• In Guillermo del Toro's Nightmare Alley, Stan Carlisle snaps and breaks down laughing upon realizing his ultimate fate of working as a carnival geek after losing everything to Dr. Lilith Ritter.
  • In The Pink Panther Strikes Again, (former) Chief Inspector Dreyfus has a small bit of this after being "saved" by Clouseau on the day of his sanity hearing, triggering his escape from the asylum and sending him on a course to try to Take Over the World.
  • Norman Bates occasionally laughs at inappropriate points during his dinner with Marion in Psycho. He also lurches from laughter to complete seriousness a couple of times, which is equally scary. Downplayed in that it's a nervous chuckle rather than a full-lunged hysterical laugh.
  • The Rawhide Terror: After his parents are murdered by the renegades, the older son's mind snaps, and he starts laughing uncontrollably and wanders off into the desert.
  • In A Reason to Live, a Reason to Die!, Sgt. Brent snaps and starts laughing insanely while machine-gunning enemy soldiers who are attempting to surrender.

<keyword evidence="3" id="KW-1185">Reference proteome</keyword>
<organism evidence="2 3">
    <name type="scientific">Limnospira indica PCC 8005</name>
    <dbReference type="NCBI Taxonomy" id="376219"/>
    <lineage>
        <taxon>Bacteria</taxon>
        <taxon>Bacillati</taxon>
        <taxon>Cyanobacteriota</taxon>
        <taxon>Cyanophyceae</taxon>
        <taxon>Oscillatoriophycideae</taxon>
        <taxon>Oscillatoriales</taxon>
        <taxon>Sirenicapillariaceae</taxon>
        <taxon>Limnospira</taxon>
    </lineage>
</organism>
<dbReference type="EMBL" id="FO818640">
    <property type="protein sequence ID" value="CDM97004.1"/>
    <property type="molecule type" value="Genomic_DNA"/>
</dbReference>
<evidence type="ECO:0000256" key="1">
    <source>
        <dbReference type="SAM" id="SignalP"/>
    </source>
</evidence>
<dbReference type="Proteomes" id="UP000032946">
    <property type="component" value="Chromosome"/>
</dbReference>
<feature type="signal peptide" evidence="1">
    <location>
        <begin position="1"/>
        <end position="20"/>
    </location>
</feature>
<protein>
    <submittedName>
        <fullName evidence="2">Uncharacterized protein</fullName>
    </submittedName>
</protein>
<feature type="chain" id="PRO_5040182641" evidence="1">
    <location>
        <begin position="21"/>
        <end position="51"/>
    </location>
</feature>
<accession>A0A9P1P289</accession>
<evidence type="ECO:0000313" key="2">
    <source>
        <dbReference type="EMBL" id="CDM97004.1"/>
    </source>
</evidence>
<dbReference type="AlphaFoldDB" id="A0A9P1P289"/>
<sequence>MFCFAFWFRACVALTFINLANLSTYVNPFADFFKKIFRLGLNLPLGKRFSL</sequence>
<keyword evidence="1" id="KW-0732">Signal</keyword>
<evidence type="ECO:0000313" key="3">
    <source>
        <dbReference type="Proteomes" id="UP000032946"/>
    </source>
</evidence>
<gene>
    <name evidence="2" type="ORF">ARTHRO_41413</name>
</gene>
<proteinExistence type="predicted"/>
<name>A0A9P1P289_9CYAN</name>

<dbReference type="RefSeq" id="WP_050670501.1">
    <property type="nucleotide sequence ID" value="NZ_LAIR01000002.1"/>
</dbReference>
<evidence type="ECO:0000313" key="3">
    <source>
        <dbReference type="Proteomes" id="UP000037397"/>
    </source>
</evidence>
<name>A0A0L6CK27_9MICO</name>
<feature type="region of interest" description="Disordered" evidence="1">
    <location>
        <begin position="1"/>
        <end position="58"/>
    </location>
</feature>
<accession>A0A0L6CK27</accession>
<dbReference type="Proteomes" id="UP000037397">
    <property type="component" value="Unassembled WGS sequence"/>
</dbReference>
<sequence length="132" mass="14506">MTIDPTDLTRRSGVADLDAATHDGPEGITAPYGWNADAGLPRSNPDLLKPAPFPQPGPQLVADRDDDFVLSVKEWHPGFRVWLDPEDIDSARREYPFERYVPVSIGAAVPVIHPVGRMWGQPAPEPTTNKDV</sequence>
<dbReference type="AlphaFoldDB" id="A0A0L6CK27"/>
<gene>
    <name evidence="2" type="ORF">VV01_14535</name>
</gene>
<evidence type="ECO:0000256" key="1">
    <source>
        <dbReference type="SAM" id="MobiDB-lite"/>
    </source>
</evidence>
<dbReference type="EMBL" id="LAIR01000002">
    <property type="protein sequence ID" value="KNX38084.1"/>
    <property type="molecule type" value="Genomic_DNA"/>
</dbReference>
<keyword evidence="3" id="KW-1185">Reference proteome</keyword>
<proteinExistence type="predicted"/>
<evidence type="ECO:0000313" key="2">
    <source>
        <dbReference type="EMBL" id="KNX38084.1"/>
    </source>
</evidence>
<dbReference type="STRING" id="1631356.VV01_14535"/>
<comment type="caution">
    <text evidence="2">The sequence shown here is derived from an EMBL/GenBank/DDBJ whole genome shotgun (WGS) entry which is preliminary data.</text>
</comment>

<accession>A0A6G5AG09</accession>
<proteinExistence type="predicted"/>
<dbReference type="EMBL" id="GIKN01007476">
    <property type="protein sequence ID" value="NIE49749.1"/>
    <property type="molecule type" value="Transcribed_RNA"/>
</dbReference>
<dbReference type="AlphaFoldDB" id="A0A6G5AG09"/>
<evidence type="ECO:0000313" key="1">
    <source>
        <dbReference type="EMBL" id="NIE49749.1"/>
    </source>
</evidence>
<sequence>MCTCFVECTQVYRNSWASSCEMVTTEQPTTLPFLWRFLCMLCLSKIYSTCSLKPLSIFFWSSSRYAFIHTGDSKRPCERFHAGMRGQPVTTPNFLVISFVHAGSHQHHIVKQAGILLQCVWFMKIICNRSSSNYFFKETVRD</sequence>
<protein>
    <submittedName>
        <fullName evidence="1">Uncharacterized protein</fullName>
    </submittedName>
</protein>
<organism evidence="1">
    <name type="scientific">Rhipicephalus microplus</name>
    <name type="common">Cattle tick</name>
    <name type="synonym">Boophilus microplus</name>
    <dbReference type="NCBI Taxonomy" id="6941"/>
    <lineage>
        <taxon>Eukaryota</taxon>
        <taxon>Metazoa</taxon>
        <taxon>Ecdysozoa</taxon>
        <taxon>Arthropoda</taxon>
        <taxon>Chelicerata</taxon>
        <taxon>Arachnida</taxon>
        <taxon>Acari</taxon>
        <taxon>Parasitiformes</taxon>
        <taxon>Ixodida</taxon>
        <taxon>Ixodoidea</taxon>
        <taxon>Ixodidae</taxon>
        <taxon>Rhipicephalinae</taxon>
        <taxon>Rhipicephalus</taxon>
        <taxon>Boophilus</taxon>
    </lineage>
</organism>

• In Riot on Sunset Strip, Andy laughs hysterically after she's gang raped.
  • In the Scrooge (1951), when Scrooge wakes up on Christmas morning and can't stop laughing out of joy, his housekeeper thinks, justifiably, that he's gone quite mad.
  • The Shadow:
    • Farley Claymore, in spades. By the time the Shadow finishes with him, Claymore doesn't have a shred of sanity left, and pretty much all he can do is laugh and drool.
    • Subverted with the Shadow himself: his laughter is just as mad-sounding as Claymore's, but as with his radio counterpart, it's just an act intended to fool and frighten his opponents.